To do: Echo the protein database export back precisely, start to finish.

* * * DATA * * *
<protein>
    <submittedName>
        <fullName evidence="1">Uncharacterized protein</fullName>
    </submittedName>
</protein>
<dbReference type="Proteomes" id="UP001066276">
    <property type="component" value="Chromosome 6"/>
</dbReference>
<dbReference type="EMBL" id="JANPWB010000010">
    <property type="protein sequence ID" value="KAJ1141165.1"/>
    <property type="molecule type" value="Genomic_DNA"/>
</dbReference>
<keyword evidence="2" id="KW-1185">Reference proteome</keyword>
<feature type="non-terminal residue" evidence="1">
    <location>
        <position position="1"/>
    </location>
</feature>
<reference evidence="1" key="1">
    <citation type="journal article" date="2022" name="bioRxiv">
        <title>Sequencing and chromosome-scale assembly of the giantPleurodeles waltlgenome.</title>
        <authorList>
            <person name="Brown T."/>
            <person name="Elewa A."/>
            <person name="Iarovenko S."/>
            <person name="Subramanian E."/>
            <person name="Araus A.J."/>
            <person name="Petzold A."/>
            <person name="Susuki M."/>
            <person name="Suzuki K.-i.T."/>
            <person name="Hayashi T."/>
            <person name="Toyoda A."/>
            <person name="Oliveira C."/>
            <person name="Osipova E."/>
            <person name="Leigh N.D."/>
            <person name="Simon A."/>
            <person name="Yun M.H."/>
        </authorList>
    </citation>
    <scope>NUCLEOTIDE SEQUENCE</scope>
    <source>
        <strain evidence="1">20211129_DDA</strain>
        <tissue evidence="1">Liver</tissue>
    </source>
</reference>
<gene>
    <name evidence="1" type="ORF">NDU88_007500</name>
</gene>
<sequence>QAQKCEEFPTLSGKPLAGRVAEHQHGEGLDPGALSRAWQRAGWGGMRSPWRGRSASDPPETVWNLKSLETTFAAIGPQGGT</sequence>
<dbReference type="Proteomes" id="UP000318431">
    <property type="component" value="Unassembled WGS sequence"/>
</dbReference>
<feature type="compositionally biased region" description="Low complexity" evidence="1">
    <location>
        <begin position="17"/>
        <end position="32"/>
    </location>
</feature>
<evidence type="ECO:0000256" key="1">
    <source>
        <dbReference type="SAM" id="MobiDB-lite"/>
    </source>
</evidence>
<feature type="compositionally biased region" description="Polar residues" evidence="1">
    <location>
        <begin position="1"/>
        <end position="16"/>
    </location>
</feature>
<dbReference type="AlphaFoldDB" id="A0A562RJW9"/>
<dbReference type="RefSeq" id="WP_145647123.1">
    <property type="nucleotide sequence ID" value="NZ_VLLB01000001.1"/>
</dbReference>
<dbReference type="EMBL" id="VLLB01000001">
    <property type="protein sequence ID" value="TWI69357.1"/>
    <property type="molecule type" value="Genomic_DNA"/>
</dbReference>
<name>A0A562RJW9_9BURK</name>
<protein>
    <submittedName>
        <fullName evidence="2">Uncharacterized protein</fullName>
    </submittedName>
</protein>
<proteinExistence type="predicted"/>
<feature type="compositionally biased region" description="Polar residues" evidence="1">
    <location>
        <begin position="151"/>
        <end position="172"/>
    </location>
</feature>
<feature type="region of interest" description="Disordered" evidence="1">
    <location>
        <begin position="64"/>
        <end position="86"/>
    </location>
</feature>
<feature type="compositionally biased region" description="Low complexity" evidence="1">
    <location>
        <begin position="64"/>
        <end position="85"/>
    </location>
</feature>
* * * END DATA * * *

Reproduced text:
<protein>
    <submittedName>
        <fullName evidence="1">Uncharacterized protein</fullName>
    </submittedName>
</protein>
<dbReference type="Proteomes" id="UP001066276">
    <property type="component" value="Chromosome 6"/>
</dbReference>
<dbReference type="EMBL" id="JANPWB010000010">
    <property type="protein sequence ID" value="KAJ1141165.1"/>
    <property type="molecule type" value="Genomic_DNA"/>
</dbReference>
<keyword evidence="2" id="KW-1185">Reference proteome</keyword>
<feature type="non-terminal residue" evidence="1">
    <location>
        <position position="1"/>
    </location>
</feature>
<reference evidence="1" key="1">
    <citation type="journal article" date="2022" name="bioRxiv">
        <title>Sequencing and chromosome-scale assembly of the giantPleurodeles waltlgenome.</title>
        <authorList>
            <person name="Brown T."/>
            <person name="Elewa A."/>
            <person name="Iarovenko S."/>
            <person name="Subramanian E."/>
            <person name="Araus A.J."/>
            <person name="Petzold A."/>
            <person name="Susuki M."/>
            <person name="Suzuki K.-i.T."/>
            <person name="Hayashi T."/>
            <person name="Toyoda A."/>
            <person name="Oliveira C."/>
            <person name="Osipova E."/>
            <person name="Leigh N.D."/>
            <person name="Simon A."/>
            <person name="Yun M.H."/>
        </authorList>
    </citation>
    <scope>NUCLEOTIDE SEQUENCE</scope>
    <source>
        <strain evidence="1">20211129_DDA</strain>
        <tissue evidence="1">Liver</tissue>
    </source>
</reference>
<gene>
    <name evidence="1" type="ORF">NDU88_007500</name>
</gene>
<sequence>QAQKCEEFPTLSGKPLAGRVAEHQHGEGLDPGALSRAWQRAGWGGMRSPWRGRSASDPPETVWNLKSLETTFAAIGPQGGT</sequence>
<dbReference type="Proteomes" id="UP000318431">
    <property type="component" value="Unassembled WGS sequence"/>
</dbReference>
<feature type="compositionally biased region" description="Low complexity" evidence="1">
    <location>
        <begin position="17"/>
        <end position="32"/>
    </location>
</feature>
<evidence type="ECO:0000256" key="1">
    <source>
        <dbReference type="SAM" id="MobiDB-lite"/>
    </source>
</evidence>
<feature type="compositionally biased region" description="Polar residues" evidence="1">
    <location>
        <begin position="1"/>
        <end position="16"/>
    </location>
</feature>
<dbReference type="AlphaFoldDB" id="A0A562RJW9"/>
<dbReference type="RefSeq" id="WP_145647123.1">
    <property type="nucleotide sequence ID" value="NZ_VLLB01000001.1"/>
</dbReference>
<dbReference type="EMBL" id="VLLB01000001">
    <property type="protein sequence ID" value="TWI69357.1"/>
    <property type="molecule type" value="Genomic_DNA"/>
</dbReference>
<name>A0A562RJW9_9BURK</name>
<protein>
    <submittedName>
        <fullName evidence="2">Uncharacterized protein</fullName>
    </submittedName>
</protein>
<proteinExistence type="predicted"/>
<feature type="compositionally biased region" description="Polar residues" evidence="1">
    <location>
        <begin position="151"/>
        <end position="172"/>
    </location>
</feature>
<feature type="region of interest" description="Disordered" evidence="1">
    <location>
        <begin position="64"/>
        <end position="86"/>
    </location>
</feature>
<feature type="compositionally biased region" description="Low complexity" evidence="1">
    <location>
        <begin position="64"/>
        <end position="85"/>
    </location>
</feature>